For example, if a Mad Cat (which weighs 75 metric tons, or ~165,347 lbs) with no lateral or vertical hip actuation (reference the image linked in my previous post) wanted to turn in place to the right:
  • lift the right foot, keeping the left foot planted
  • rotate clockwise about the left ankle
  • place the right foot on the ground, then left the left foot
  • rotate clockwise about the right ankle
  • place the left foot on the ground
  • repeat steps 1-5, swinging the lifted leg forward or back as appropriate to keep the feet laterally aligned
  • repeat step 6 as necessary to turn through the desired arc
Note, however, that being limited to such a turning motion would mean that the Mad Cat (in addition to placing a lot of strain on an ankle joint where the balancing plate is ~2 meters wide and the ankle shaft is maybe one-third of that) would not be terribly maneuverable - it would not be able to turn very far per step before losing its balance, which means lots of very tiny rotations and a corresponding number of steps, which translates into a lot of movement for very little, and ultimately very slow, progress.

View PostVolthorne, on 30 July 2013 - 08:55 AM, said:

Believe me, I had considered that particular instance. However, the topic is specifically about side stepping, which implicitly requires the use of ball-and-socket joints on hips, and largely excludes feet (if you can muster enough momentum to throw 20+ tons of metal sideways a few meters, not having a large tilt on your feet isn't going to matter much). Therefore, that was largely a moot point when I was attempting to convey my logic (which also doesn't account for compression of the ground beneath you, provided there it can be compressed. A hill made of dirt or sand or ash would be much more accommodating to a 'Mech walking laterally across it than say, one made from granite, thus reducing the stress on ankle joints).

Actually, side-stepping does not "implicitly require the use of ball-and-socket joints at the hips".
See the video of Aldebaran Robotics' NAO linked in my (other) previous post; it accomplishes a similar degree of maneuverability without apparent use of such a ball joint.

Here are a couple of close-up images of the NAO, allowing for a rather close look at the hip assembly:
Posted Image

Posted Image

The lower (gray) part of the visible joint rotates about the lateral axis (allows for the forward and back motion needed for walking/kicking/etc) as well as about the longitudinal axis (moves side-to-side; allows side-stepping) within the upper (white) part of the joint, which then connects with a second joint inside the pelvis that rotates about the vertical axis (swings the hips forward and back, as seen in the standing sequence in the video).
If anything, it's more like a universal joint.
Posted Image

Ball joints are not the only means of achieving the required flexibility, or of doing so with an acceptable (with regard to maintaining a humanoid form) degree of compactness.

#115 Typhoon Storm 2142

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Posted 30 July 2013 - 11:55 PM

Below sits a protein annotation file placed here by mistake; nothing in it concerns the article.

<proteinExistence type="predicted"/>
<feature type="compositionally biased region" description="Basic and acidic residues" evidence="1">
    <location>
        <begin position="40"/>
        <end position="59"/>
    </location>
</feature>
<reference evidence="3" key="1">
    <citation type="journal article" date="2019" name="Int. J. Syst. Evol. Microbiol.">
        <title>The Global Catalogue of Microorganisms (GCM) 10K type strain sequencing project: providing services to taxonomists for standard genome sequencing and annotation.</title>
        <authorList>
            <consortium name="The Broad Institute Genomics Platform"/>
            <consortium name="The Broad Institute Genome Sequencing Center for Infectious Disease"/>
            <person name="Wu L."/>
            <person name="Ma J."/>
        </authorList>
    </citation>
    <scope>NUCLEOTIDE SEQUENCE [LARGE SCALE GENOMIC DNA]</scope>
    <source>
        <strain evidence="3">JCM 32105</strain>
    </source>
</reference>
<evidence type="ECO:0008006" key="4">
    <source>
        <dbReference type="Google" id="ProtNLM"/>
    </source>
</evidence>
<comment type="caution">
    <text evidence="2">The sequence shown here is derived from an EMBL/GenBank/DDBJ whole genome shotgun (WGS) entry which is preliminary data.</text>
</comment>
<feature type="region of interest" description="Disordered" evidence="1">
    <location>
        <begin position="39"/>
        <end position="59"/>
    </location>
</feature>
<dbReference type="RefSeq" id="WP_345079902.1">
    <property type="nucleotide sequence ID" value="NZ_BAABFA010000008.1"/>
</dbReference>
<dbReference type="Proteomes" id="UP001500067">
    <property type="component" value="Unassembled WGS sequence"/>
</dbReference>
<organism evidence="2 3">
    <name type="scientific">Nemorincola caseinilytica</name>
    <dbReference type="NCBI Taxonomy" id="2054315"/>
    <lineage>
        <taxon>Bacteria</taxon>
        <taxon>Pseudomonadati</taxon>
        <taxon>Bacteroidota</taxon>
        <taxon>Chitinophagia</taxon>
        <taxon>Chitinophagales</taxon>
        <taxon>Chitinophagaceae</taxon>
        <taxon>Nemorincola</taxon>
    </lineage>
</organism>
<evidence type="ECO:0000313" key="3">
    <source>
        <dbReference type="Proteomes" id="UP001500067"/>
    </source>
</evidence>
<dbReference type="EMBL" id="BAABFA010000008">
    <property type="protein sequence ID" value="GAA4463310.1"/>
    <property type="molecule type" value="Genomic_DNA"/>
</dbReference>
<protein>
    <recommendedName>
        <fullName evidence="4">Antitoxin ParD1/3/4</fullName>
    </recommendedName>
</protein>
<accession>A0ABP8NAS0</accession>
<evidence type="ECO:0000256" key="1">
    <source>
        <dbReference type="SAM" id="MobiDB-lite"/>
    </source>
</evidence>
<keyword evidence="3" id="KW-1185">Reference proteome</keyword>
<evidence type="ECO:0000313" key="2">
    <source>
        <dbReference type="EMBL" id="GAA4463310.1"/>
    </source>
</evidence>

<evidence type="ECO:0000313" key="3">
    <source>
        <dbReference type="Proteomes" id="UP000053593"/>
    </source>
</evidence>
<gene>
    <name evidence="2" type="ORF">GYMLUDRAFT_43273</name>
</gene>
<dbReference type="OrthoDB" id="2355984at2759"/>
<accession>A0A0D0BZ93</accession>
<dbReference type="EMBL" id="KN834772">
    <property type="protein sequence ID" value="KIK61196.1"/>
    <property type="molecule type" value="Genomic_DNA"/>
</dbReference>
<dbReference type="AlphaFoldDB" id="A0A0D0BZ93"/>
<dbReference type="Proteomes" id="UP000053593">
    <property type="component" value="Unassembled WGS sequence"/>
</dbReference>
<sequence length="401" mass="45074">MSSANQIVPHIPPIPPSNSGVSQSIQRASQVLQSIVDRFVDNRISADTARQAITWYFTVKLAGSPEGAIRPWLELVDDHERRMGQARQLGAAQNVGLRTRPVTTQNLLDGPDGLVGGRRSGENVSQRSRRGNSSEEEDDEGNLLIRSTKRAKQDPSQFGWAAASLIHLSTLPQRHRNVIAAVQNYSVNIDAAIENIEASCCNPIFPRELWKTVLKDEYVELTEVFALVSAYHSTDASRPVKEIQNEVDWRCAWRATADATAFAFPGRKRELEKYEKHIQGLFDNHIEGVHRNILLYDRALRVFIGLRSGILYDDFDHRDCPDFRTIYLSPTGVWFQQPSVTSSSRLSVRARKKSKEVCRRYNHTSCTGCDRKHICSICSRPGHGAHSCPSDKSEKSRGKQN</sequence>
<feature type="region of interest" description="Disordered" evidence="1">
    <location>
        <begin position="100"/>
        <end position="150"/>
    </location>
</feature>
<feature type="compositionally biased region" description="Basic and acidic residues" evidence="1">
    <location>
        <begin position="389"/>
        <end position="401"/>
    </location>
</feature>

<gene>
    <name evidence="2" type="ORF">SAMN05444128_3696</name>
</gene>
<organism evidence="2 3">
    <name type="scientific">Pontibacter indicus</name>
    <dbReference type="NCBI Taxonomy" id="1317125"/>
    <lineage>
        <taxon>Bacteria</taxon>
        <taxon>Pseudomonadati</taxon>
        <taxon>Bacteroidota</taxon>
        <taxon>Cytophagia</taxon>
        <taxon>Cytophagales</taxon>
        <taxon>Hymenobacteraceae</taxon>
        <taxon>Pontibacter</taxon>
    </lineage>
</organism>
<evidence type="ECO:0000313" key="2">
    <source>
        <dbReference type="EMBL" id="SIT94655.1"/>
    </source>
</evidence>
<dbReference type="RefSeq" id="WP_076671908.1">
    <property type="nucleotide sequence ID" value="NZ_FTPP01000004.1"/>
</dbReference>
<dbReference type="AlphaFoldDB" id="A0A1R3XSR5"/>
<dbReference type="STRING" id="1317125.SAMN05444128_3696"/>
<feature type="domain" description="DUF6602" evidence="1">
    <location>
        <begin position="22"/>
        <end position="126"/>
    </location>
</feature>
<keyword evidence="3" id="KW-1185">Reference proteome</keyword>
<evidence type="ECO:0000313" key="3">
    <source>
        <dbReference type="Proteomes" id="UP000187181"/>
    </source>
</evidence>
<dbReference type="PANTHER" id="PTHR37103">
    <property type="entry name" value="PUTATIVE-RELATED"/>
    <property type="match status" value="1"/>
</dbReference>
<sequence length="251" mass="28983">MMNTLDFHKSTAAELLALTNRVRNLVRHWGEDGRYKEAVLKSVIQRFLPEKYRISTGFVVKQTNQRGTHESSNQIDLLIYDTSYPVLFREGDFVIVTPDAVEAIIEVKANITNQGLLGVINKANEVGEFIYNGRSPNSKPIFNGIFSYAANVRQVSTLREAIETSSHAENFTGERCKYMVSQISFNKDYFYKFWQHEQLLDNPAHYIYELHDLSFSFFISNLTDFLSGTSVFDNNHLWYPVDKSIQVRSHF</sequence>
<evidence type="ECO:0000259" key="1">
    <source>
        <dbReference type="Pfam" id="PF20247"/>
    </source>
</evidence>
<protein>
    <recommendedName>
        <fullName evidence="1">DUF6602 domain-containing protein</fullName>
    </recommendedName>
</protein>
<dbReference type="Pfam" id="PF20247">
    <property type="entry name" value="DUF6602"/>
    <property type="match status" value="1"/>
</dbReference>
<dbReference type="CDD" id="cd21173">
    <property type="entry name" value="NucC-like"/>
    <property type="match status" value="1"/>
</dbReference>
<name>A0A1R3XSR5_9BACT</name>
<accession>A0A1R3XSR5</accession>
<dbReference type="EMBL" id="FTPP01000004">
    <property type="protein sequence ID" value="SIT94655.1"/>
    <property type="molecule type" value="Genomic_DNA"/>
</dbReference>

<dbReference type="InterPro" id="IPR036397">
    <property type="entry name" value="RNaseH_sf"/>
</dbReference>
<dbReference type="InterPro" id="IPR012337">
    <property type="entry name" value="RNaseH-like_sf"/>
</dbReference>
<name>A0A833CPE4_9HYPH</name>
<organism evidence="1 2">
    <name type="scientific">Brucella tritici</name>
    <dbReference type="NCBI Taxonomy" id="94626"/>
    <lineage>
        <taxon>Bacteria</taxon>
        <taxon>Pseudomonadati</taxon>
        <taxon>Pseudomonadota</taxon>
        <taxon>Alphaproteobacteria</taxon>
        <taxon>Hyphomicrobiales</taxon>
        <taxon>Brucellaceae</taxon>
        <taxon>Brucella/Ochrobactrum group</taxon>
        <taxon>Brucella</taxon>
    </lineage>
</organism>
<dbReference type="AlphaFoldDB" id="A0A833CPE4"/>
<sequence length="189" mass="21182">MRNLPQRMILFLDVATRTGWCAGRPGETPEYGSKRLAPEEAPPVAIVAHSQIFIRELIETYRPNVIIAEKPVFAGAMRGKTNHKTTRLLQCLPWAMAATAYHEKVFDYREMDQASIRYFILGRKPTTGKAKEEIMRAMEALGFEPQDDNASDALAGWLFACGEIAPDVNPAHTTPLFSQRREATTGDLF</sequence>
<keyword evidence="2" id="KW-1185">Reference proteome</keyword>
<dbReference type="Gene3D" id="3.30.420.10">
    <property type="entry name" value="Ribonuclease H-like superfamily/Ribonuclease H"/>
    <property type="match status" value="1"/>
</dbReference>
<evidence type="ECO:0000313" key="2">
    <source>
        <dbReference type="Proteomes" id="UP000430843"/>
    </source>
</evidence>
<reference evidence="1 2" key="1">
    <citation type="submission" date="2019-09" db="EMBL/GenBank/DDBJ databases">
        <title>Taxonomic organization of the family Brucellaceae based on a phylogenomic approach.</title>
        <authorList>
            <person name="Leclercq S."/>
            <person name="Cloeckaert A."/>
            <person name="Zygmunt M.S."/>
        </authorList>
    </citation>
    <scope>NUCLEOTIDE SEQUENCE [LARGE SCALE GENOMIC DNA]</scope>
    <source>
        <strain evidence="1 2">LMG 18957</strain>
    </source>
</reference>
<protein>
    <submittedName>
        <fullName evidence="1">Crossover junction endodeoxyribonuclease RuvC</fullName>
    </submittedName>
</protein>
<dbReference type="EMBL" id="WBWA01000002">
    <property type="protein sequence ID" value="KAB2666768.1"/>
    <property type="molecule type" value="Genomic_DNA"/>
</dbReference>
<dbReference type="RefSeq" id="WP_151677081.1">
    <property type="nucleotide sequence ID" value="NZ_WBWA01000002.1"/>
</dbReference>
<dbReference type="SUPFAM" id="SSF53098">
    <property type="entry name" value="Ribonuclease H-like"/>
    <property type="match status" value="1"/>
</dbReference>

Thanks for your detailed explanation. You make alot more sense than most people here. 'Mechs don't need balls.

#116 Leafia Barrett

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Posted 31 July 2013 - 03:17 AM

View PostStrum Wealh, on 30 July 2013 - 04:24 PM, said:

If anything, it's more like a universal joint.
Posted Image

Ball joints are not the only means of achieving the required flexibility, or of doing so with an acceptable (with regard to maintaining a humanoid form) degree of compactness.
See, this is kinda what I was getting at with the "pseudo-ball joint" thing I was saying - something with pretty much the same function as a ball joint.

#117 Lord of All

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Posted 31 July 2013 - 06:02 AM

View PostStrum Wealh, on 30 July 2013 - 04:24 PM, said:

It could be done via a lot of rotation about the ankle joints - though, that places a lot of stress on a relatively small joint and would be generally slower and less efficient than using properly-actuated hips.

For example, if a Mad Cat (which weighs 75 metric tons, or ~165,347 lbs) with no lateral or vertical hip actuation (reference the image linked in my previous post) wanted to turn in place to the right:
  • lift the right foot, keeping the left foot planted
  • rotate clockwise about the left ankle
  • place the right foot on the ground, then left the left foot
  • rotate clockwise about the right ankle
  • place the left foot on the ground
  • repeat steps 1-5, swinging the lifted leg forward or back as appropriate to keep the feet laterally aligned
  • repeat step 6 as necessary to turn through the desired arc
Note, however, that being limited to such a turning motion would mean that the Mad Cat (in addition to placing a lot of strain on an ankle joint where the balancing plate is ~2 meters wide and the ankle shaft is maybe one-third of that) would not be terribly maneuverable - it would not be able to turn very far per step before losing its balance, which means lots of very tiny rotations and a corresponding number of steps, which translates into a lot of movement for very little, and ultimately very slow, progress.



Actually, side-stepping does not "implicitly require the use of ball-and-socket joints at the hips".
See the video of Aldebaran Robotics' NAO linked in my (other) previous post; it accomplishes a similar degree of maneuverability without apparent use of such a ball joint.

Here are a couple of close-up images of the NAO, allowing for a rather close look at the hip assembly:
Posted Image

Posted Image